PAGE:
The budget may not be used to pay for the following:

  • Indirect costs and overhead
  • Tuition costs
  • Faculty/investigator salary (please note that undergraduate/graduate student pay is allowed)
  • Laptops/computers or general office supplies
  • Equipment (defined as >$5,000)
  • Student health insurance
  • Salary for collaborators outside of Tufts; please note that honoraria for speakers and payment for consultants are allowed as long as University/School policies are followed

The proposal review committee and the OVPR retain the right to veto any budget item it deems unallowable. The receipt of an award may be conditional on budget modifications.

Awards involving human research participants, biohazards, use of animals, hazardous materials, and radiation sources must be approved through the respective regulatory office in the OVPR.

All awards are subject to the Tufts IP Policy.

Awardees must commit to preparing a final report on the outcomes of the work. Additionally, outcomes of the project must be reported to the OVPR team for a period of at least three years post funding period.

All applications must be submitted electronically via MUSE Submission Form by 12pm on the submission due date. Proposals will be due annually on the third Wednesday of October, beginning October 18, 2023. Extensions to the deadline will not be allowed, and any proposal submitted after the deadline will not be considered in the review process.

Applicants must complete the MUSE Proposal Template (All sections must be completed.) and upload as single PDF attachment to the proposal in the MUSE Submission Form with the following components:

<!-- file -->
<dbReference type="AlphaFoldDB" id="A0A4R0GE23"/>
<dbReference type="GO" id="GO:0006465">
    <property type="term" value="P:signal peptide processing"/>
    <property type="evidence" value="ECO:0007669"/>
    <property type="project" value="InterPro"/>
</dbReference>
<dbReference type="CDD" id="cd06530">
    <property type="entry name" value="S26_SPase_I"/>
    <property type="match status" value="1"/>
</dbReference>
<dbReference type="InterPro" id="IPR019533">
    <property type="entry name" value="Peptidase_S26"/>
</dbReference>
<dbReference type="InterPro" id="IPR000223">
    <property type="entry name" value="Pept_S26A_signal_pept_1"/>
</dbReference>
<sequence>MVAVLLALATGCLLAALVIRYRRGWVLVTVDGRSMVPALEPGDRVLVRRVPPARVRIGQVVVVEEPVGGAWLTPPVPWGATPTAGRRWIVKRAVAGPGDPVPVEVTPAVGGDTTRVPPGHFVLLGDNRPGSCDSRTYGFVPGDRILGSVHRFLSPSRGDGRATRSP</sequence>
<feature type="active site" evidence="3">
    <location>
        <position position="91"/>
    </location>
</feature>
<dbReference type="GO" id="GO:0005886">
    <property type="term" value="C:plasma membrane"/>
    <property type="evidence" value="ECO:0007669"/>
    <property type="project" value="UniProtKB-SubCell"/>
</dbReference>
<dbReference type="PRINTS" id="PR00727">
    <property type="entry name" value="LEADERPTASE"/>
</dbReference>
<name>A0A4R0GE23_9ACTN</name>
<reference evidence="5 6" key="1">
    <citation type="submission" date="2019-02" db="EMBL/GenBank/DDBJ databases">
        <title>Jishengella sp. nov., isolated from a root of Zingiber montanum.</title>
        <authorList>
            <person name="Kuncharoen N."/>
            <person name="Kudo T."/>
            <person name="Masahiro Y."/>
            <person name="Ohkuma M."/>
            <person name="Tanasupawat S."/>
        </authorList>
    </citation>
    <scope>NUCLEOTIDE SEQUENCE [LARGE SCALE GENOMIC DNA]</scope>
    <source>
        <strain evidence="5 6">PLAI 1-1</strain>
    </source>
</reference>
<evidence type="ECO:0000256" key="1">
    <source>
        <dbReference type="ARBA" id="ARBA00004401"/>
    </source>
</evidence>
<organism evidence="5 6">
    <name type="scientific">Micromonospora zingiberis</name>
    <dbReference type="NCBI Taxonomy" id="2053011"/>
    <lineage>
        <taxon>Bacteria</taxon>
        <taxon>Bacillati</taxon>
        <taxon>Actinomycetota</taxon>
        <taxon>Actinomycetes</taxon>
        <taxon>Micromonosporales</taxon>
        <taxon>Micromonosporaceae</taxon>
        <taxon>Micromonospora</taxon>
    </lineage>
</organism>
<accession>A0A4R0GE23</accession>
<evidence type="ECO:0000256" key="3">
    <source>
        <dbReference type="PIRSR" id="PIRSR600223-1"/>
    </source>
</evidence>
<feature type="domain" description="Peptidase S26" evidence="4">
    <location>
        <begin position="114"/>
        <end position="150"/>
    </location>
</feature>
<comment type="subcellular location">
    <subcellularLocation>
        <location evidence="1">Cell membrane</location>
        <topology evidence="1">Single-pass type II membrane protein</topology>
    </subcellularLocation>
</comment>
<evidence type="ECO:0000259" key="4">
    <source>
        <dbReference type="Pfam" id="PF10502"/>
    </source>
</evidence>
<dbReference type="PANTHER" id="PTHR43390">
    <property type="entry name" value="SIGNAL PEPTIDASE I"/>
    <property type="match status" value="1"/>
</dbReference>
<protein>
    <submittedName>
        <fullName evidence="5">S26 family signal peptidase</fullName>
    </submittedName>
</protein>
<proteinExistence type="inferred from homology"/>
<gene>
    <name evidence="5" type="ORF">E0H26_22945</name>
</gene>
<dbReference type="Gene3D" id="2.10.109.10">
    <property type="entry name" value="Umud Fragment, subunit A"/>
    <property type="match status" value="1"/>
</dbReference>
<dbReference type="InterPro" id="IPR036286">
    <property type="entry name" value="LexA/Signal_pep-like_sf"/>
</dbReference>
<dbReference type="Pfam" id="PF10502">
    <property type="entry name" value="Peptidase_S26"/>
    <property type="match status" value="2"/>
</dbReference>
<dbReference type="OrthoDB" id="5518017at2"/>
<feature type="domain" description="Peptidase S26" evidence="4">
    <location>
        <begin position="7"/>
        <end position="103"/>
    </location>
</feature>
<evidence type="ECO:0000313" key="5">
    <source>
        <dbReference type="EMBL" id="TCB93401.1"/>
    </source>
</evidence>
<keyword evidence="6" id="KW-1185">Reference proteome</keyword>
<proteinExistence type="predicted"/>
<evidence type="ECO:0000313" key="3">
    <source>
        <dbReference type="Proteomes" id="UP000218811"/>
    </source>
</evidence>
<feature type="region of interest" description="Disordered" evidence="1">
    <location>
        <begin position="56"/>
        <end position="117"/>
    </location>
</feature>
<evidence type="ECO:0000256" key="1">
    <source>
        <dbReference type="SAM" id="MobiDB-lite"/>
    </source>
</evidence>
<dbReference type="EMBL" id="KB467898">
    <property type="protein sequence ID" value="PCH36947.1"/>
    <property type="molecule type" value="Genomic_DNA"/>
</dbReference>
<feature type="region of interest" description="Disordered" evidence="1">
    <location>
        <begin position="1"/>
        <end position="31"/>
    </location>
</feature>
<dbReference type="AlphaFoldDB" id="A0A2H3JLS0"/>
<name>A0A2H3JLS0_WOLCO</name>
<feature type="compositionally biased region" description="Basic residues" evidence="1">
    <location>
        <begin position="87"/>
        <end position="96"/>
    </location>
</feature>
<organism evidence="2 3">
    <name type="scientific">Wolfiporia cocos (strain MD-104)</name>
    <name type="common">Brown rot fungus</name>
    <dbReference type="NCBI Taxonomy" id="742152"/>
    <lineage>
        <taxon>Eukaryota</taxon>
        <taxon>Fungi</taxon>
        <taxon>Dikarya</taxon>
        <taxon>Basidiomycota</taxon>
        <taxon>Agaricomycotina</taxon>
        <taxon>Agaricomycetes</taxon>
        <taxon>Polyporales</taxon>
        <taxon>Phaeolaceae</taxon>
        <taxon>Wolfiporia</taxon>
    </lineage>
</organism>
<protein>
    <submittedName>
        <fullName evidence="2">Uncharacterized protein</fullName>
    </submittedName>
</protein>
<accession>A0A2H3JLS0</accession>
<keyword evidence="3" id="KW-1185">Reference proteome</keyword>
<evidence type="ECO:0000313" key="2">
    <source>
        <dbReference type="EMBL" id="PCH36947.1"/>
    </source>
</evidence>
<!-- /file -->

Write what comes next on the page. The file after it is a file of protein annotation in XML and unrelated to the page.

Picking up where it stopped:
1. Project Description: Address each element in enough detail that the reviewers can determine the extent to which your proposal adheres to the review criteria:
    • Describe your previous work and how the proposed project fits into your long-term goals.
    • Describe any other scholarly/artistic work that informs your approach or the questions you seek to answer.
    • Describe the proposed project, including your project goals, your approach to achieving these goals, and how you determine that the goals have been achieved (i.e., assessment).
    • Describe the audience for your work (other scholars/artists working in your field, general public, wide academic audience, students, etc.).
    • Describe the impact that your work will have on your field and the impacts. beyond your field.
    • Provide a project timeline that includes the length of time your proposed project is expected to take with general milestones. A timeline template/example is provided below.
  2. Budget Categories: Provide detailed budget request.
  3. Budget Justification: Provide the following details for your budget request:
    • Details explaining the necessity of each budget item listed, including how the budget item will allow you to achieve your goals and outcomes.
    • Description of each person's role in the project.
    • List of any in-kind (no cost to the grant) contributions from Tufts central services and any other school or department (e.g., salaries and supplies).
    • Justify use of non-Tufts service when similar resources are available at Tufts.            

Timeline Examples/Templates

Example: 3-Month Project to Travel for Research over the Summer

Activity Month 1 Month 2 Month 3
Identify sources needed x    
Consolidate sources x x  
Develop manuscript for publication x x x

Example: 1-Year Project to Develop Art Exhibition

Activity Quarter 1 Quarter 2 Quarter 3 Quarter 4
Identify contributors to exhibit x      
Identify space appropriate for intended audience x x    
Review artist contributions as needed   x x x
Advertise exhibit targeting intended audience     x x
Identify speaker for opening event     x  
Set up and hold exhibit for X days       x